Pneumococal Vaccine Leads to Antibiotic Resistant Strain of S. Pneumoniae in Children
Posted by vaccinesme on Thursday, February, 26 2009 and filed under Articles
Key topics: Pneumococcal Otitis

Pneumococcal vaccine is leading to antibiotic resistant strain of S. Pneumoniae in children. These trends are being observed in numerous countries. See also a previous article addressing severe cases of pneumonia in children associated with vaccination.

Michael E. Pichichero, MD; Janet R. Casey, MD. Emergence of a Multiresistant Serotype 19A pneumococcal Strain Not Included in the 7-Valent Conjugate vaccine as an Otopathogen in Children. Journal of the American Medical Association. Vol. 298 No. 15, 1772-1778, October 17, 2007.

Context: Concern has been raised about the possible emergence of a bacterial strain that is untreatable by US Food and Drug Administration (FDA)approved antibiotics and that causes acute otitis media (AOM) in children.

Objective: To monitor continuing shifts in the strains of Streptococcus pneumoniae that cause AOM, with particular attention to capsular serotypes and antibiotic susceptibility, following the introduction of a pneumococcal 7-valent conjugate vaccine (PCV7).

Design, Setting, and Patients Prospective: cohort study using tympanocentesis to identify S pneumoniae strains that caused AOM in children receiving PCV7 between September 2003 and June 2006. All children were from a Rochester, New York, pediatric practice.

Main Outcome Measure: Determination of serotypes and antibiotic susceptibility of S pneumoniae causing AOM.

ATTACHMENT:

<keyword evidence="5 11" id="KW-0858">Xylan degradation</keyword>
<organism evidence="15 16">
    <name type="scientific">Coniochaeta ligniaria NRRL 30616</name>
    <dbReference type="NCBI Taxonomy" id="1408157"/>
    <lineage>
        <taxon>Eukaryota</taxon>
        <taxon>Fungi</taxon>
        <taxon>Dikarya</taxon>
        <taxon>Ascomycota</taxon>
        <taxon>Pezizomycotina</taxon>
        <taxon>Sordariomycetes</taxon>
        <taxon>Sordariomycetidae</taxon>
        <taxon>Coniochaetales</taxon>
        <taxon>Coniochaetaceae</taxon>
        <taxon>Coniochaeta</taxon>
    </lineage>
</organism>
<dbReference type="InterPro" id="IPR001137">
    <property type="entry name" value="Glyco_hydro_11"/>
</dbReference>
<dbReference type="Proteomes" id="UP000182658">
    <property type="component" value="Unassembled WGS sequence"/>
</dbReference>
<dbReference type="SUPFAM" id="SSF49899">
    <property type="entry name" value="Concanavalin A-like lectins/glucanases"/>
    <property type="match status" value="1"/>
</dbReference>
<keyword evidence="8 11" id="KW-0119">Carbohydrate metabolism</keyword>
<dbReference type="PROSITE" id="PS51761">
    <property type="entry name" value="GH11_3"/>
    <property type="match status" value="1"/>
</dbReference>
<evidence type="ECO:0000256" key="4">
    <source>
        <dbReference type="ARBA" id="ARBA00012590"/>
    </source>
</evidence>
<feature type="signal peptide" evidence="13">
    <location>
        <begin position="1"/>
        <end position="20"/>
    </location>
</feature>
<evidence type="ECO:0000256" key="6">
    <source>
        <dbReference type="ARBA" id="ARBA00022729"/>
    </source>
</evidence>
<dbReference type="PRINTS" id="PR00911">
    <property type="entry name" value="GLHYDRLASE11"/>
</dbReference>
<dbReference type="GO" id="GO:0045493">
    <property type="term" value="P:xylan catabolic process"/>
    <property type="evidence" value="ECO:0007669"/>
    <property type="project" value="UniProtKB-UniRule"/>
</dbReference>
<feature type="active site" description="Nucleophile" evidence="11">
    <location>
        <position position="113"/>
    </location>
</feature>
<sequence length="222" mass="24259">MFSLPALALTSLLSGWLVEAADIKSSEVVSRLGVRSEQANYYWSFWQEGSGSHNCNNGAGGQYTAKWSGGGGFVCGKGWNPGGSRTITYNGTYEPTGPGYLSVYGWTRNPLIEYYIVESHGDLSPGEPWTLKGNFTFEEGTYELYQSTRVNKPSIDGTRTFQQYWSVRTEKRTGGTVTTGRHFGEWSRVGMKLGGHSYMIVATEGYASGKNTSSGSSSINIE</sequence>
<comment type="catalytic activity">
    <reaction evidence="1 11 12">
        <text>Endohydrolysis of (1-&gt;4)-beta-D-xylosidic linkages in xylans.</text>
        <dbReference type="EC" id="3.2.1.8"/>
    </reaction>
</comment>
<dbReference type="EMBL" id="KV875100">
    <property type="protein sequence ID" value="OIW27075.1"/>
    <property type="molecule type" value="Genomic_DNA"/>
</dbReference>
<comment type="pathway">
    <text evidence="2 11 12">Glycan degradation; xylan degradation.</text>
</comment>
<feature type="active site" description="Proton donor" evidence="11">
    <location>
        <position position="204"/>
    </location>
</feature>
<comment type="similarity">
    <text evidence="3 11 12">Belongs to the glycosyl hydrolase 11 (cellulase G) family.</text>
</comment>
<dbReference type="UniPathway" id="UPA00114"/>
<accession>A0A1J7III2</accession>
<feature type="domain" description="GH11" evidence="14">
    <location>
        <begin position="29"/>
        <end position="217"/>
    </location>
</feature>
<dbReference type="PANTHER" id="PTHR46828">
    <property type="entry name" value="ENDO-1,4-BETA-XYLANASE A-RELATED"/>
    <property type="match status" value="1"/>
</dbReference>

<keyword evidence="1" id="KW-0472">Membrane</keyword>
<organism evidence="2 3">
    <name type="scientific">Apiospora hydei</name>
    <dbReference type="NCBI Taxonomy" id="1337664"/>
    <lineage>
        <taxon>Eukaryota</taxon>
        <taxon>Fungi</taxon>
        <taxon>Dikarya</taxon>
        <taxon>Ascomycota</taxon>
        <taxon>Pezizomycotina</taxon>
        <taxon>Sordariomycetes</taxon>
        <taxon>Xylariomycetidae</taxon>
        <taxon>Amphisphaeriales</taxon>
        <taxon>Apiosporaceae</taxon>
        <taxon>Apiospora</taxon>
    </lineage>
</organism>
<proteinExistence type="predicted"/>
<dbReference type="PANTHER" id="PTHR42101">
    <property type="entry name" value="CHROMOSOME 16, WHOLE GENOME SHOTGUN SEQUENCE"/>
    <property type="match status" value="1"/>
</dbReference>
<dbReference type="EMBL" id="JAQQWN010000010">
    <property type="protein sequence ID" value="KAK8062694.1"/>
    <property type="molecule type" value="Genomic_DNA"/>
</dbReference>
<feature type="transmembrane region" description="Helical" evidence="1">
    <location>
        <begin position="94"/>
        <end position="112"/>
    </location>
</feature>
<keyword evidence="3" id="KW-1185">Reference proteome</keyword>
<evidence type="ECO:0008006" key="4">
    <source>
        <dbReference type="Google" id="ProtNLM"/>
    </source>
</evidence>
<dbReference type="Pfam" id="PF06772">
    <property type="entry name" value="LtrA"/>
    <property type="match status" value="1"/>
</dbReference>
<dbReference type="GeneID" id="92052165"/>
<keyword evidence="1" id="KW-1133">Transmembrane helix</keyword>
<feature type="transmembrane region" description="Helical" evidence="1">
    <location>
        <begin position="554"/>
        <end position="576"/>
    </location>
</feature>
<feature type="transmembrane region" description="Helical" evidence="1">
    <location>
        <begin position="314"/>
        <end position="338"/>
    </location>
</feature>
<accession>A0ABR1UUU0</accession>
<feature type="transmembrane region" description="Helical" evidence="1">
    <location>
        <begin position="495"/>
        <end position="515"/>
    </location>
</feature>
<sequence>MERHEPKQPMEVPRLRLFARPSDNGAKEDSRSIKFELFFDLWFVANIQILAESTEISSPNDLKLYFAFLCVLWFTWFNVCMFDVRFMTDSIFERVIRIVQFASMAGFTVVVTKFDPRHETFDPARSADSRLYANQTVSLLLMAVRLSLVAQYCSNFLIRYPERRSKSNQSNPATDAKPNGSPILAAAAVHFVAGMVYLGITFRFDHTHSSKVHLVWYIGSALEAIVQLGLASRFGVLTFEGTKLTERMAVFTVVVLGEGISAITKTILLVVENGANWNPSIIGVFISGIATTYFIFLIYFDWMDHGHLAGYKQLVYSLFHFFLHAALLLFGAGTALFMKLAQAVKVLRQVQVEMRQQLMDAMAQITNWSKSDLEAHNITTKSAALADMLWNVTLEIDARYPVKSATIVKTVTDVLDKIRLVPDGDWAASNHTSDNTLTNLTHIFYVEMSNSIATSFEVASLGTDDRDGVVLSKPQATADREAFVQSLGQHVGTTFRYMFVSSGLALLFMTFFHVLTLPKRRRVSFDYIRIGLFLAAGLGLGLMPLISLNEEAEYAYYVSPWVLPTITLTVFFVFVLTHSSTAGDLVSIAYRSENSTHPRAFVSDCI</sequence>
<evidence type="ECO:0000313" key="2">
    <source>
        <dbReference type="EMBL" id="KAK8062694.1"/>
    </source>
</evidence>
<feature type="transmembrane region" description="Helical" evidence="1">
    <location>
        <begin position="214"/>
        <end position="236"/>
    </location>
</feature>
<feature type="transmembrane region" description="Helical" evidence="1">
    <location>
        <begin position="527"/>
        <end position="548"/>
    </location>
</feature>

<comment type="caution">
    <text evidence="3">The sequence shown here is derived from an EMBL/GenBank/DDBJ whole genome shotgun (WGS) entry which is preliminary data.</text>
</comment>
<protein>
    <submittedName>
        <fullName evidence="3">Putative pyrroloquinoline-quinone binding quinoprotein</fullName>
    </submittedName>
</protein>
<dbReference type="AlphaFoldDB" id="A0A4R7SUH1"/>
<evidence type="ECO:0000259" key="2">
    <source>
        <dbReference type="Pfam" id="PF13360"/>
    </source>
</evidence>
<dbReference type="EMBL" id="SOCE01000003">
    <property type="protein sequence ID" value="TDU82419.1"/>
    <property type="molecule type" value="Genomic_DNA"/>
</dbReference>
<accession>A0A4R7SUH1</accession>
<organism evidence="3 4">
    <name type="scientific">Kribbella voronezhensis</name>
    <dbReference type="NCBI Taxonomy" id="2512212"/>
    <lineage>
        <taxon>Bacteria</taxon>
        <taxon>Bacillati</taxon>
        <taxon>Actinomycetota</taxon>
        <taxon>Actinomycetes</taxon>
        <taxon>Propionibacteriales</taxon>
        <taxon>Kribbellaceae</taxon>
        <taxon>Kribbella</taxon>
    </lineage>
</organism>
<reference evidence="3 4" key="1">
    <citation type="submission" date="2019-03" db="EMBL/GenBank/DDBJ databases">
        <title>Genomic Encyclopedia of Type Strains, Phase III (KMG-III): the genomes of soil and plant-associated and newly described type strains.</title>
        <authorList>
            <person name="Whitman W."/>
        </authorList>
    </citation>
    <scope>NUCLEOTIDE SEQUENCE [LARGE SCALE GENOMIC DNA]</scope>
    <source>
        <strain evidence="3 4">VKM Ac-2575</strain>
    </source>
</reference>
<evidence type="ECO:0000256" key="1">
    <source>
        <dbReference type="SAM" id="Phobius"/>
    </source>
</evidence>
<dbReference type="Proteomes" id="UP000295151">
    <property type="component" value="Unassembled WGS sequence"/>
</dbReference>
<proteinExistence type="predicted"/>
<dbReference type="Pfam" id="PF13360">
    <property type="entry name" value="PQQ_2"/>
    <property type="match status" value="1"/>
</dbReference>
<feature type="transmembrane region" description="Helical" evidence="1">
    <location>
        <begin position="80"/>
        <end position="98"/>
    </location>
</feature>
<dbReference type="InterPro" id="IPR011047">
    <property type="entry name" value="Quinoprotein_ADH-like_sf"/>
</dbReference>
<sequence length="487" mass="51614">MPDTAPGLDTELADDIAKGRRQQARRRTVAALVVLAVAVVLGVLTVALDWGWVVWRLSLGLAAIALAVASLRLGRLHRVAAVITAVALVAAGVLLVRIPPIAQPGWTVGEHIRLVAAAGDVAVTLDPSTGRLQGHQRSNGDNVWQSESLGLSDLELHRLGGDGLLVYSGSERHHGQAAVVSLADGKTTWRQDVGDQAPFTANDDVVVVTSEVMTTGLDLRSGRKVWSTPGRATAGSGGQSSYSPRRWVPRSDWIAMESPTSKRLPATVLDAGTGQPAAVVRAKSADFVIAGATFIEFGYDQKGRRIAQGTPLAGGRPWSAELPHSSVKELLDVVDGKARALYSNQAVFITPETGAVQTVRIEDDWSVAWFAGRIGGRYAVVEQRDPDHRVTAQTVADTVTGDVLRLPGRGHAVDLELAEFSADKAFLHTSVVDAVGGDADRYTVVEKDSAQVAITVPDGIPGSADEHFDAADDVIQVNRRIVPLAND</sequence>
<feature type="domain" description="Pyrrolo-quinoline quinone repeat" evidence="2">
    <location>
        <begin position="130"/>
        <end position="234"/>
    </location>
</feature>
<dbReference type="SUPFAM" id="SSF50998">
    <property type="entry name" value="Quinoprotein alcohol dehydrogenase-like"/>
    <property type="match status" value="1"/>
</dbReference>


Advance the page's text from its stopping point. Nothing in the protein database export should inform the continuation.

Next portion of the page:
Results: Among 1816 children in whom AOM was diagnosed, tympanocentesis was performed in 212, yielding 59 cases of S pneumoniae infection. One strain of S pneumoniae belonging to serotype 19A was a new genotype and was resistant to all antibiotics approved by the FDA for use in children with AOM. This strain was identified in 9 cases (2 in 2003-2004, 2 in 2004-2005, and 5 in 2005-2006). Four children infected with this strain had been unsuccessfully treated with 2 or more antibiotics, including high-dose amoxicillin or amoxicillin-clavulanate and 3 injections of ceftriaxone; 3 had recurrent AOM; and for 2 others, the infection was their first in life. The first 4 cases required tympanostomy tube insertion after additional unsuccessful antibiotic therapies. Levofloxacin was used in the subsequent 5 cases, with resolution of infection without surgery.

Conclusion: In the years following introduction of PCV7, a strain of S pneumoniae has emerged in the United States as an otopathogen that is resistant to all FDA-approved antibiotics for treatment of AOM in children.